WASHINGTON, D.C. – Deputy Energy Secretary David Turk presented EM two Project Management Awards during a ceremony last week, recognizing exceptional results for complex projects.
The Hanford Site in Washington state received the DOE Project Management Achievement Award while the Portsmouth/Paducah Project Office (PPPO) was honored with the prestigious DOE Project Management Award of Excellence at its Portsmouth Site in Ohio.
Each year, the Department recognizes projects that have demonstrated excellence in the project management discipline. The Secretary's Excellence Award is presented to a single project team that has demonstrated exceptional results in completing a project within cost and schedule.
The DOE Project Management Excellence Award for 2022 was presented to the PPPO team for successfully delivering the On-Site Waste Disposal Facility Capital Asset Project-1. The facility is the anchor project supporting cleanup at the former Portsmouth Gaseous Diffusion Plant. The project provided disposal capacity to support demolition of the 29-acre two-story X-326 uranium process building, which was completed last year. It also provides the disposal capacity for excavation of two contaminated groundwater plumes at the Portsmouth Site, helping EM meet commitments to the Ohio Environmental Protection Agency.
The disposal facility project was completed 22 months ahead of schedule and came in at $37 million less than the projected $285 million budget. The Department commended the Portsmouth Site project team for achieving exceptional results on such a vital project.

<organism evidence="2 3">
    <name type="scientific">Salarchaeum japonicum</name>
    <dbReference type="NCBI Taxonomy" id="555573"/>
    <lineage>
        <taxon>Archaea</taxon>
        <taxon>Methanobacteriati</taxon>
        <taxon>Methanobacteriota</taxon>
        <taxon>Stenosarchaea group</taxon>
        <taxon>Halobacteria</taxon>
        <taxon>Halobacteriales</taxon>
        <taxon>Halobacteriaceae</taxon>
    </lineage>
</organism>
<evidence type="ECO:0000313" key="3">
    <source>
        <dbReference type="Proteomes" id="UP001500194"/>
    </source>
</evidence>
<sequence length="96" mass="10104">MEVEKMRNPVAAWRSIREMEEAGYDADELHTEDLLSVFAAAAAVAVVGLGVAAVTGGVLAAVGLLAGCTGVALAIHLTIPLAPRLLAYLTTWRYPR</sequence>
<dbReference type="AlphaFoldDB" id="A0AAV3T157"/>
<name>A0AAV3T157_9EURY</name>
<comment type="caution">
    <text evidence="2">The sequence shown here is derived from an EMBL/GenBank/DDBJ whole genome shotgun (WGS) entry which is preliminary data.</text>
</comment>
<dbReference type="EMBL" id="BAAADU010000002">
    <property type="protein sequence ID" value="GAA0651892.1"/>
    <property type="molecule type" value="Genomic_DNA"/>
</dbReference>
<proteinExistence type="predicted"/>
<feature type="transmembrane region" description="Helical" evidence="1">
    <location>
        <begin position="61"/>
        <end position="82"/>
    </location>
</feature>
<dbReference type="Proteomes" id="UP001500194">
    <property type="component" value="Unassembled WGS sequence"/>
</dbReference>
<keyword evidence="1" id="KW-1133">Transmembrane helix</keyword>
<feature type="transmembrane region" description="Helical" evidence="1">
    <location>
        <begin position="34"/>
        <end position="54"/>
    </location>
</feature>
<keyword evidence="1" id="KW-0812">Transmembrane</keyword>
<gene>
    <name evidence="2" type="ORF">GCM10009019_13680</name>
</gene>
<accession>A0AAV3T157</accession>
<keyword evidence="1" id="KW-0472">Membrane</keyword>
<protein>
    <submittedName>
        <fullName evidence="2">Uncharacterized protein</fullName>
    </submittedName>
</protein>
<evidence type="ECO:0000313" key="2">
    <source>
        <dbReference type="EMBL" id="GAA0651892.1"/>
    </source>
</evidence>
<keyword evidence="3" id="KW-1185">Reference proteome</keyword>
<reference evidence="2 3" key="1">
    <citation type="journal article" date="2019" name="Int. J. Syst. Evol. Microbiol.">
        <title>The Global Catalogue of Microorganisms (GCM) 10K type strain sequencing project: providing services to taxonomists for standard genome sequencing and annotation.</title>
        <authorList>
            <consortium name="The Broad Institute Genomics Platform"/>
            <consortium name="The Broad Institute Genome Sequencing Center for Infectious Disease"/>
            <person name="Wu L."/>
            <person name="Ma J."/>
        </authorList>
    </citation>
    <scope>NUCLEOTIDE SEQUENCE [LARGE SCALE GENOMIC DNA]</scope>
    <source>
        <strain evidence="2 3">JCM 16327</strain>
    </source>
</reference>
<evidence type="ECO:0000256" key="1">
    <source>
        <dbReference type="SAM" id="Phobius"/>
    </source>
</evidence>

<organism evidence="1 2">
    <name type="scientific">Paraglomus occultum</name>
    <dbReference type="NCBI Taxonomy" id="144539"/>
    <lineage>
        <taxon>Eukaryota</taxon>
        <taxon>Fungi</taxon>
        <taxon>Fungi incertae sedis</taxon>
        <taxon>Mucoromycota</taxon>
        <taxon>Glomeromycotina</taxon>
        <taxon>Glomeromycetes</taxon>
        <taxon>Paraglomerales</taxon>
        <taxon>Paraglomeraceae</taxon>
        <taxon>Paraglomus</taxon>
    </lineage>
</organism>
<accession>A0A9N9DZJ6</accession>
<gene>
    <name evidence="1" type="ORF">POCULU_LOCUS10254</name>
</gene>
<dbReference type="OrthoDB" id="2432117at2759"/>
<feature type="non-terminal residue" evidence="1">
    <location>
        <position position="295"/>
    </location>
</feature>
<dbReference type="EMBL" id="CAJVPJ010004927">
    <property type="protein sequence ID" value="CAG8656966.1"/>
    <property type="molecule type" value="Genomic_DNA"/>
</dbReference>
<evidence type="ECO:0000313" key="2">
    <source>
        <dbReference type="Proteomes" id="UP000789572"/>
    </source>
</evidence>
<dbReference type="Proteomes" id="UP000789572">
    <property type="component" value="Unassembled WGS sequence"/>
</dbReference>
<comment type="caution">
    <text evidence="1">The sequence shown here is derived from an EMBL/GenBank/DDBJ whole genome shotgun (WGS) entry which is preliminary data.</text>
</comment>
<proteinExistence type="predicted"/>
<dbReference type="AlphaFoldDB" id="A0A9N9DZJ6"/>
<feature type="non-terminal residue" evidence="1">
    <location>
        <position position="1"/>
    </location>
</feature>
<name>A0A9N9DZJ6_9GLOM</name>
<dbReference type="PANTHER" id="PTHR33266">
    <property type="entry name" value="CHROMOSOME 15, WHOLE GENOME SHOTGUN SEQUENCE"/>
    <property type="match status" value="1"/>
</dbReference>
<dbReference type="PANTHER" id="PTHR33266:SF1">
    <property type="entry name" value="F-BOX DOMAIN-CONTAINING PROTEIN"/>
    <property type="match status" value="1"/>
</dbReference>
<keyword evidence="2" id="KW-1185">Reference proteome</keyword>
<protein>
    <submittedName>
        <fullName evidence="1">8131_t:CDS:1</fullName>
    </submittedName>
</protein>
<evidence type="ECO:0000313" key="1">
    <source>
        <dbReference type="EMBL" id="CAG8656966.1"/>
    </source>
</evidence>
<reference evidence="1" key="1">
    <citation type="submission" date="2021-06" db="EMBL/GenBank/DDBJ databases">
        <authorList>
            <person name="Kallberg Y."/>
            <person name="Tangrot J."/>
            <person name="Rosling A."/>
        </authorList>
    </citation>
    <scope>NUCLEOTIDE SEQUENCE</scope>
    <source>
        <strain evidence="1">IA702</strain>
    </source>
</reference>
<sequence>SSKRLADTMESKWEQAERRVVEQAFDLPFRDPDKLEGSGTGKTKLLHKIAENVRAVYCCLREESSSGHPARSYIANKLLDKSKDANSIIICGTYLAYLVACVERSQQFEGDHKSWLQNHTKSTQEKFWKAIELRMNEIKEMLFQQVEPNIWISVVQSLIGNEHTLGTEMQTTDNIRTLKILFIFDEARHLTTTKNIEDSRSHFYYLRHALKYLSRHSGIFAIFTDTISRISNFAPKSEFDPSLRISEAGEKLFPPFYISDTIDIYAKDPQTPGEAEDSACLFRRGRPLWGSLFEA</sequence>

DOE Project Management Achievement Awards are presented to teams that demonstrate significant results in completing complex projects within cost and schedule. The Hanford Tank-Side Cesium Removal (TSCR) System project team did just that, completing the $164 million project three months ahead of schedule and $29 million under budget, all while managing COVID-19 impacts and challenges to supply chains, staffing, and operations.
TSCR is a nuclear operating system that provides safe and efficient retrieval, treatment and disposal of the 56 million gallons of chemical and radioactive waste stored in Hanford’s 177 underground tanks. The project represented the first large-scale treatment of radioactive waste from the underground tanks at Hanford and sets the stage for vitrification of the waste through the Waste Treatment and Immobilization Plant Low-Activity Waste Facility (LAW). TSCR removes undissolved solids and cesium from tank waste prior to feeding it directly to the LAW Facility.
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